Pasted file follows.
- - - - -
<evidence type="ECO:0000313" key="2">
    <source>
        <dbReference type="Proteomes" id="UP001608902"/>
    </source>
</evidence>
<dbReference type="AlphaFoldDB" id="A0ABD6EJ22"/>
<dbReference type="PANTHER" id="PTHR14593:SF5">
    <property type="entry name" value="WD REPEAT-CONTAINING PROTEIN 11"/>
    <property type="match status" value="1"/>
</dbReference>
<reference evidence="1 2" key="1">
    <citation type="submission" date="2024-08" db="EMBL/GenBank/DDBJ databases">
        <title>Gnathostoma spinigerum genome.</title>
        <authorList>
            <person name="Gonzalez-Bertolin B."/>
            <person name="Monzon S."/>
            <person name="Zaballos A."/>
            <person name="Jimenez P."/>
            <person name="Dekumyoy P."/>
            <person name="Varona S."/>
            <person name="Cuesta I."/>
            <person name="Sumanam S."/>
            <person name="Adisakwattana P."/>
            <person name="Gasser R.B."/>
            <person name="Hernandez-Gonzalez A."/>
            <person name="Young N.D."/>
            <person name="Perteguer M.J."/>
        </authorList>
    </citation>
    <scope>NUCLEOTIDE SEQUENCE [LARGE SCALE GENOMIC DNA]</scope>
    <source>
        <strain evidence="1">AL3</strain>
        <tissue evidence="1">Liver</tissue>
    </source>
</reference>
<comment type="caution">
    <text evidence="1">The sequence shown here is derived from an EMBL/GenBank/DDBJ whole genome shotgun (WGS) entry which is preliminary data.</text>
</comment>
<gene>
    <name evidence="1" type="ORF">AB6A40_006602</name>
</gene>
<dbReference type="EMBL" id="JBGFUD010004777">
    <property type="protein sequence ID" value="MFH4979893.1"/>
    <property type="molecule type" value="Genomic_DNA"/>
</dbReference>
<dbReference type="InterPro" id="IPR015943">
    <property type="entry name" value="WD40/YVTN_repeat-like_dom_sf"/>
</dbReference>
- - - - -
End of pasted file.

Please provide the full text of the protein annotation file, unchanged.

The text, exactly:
<evidence type="ECO:0000313" key="2">
    <source>
        <dbReference type="Proteomes" id="UP001608902"/>
    </source>
</evidence>
<dbReference type="AlphaFoldDB" id="A0ABD6EJ22"/>
<dbReference type="PANTHER" id="PTHR14593:SF5">
    <property type="entry name" value="WD REPEAT-CONTAINING PROTEIN 11"/>
    <property type="match status" value="1"/>
</dbReference>
<reference evidence="1 2" key="1">
    <citation type="submission" date="2024-08" db="EMBL/GenBank/DDBJ databases">
        <title>Gnathostoma spinigerum genome.</title>
        <authorList>
            <person name="Gonzalez-Bertolin B."/>
            <person name="Monzon S."/>
            <person name="Zaballos A."/>
            <person name="Jimenez P."/>
            <person name="Dekumyoy P."/>
            <person name="Varona S."/>
            <person name="Cuesta I."/>
            <person name="Sumanam S."/>
            <person name="Adisakwattana P."/>
            <person name="Gasser R.B."/>
            <person name="Hernandez-Gonzalez A."/>
            <person name="Young N.D."/>
            <person name="Perteguer M.J."/>
        </authorList>
    </citation>
    <scope>NUCLEOTIDE SEQUENCE [LARGE SCALE GENOMIC DNA]</scope>
    <source>
        <strain evidence="1">AL3</strain>
        <tissue evidence="1">Liver</tissue>
    </source>
</reference>
<comment type="caution">
    <text evidence="1">The sequence shown here is derived from an EMBL/GenBank/DDBJ whole genome shotgun (WGS) entry which is preliminary data.</text>
</comment>
<gene>
    <name evidence="1" type="ORF">AB6A40_006602</name>
</gene>
<dbReference type="EMBL" id="JBGFUD010004777">
    <property type="protein sequence ID" value="MFH4979893.1"/>
    <property type="molecule type" value="Genomic_DNA"/>
</dbReference>
<dbReference type="InterPro" id="IPR015943">
    <property type="entry name" value="WD40/YVTN_repeat-like_dom_sf"/>
</dbReference>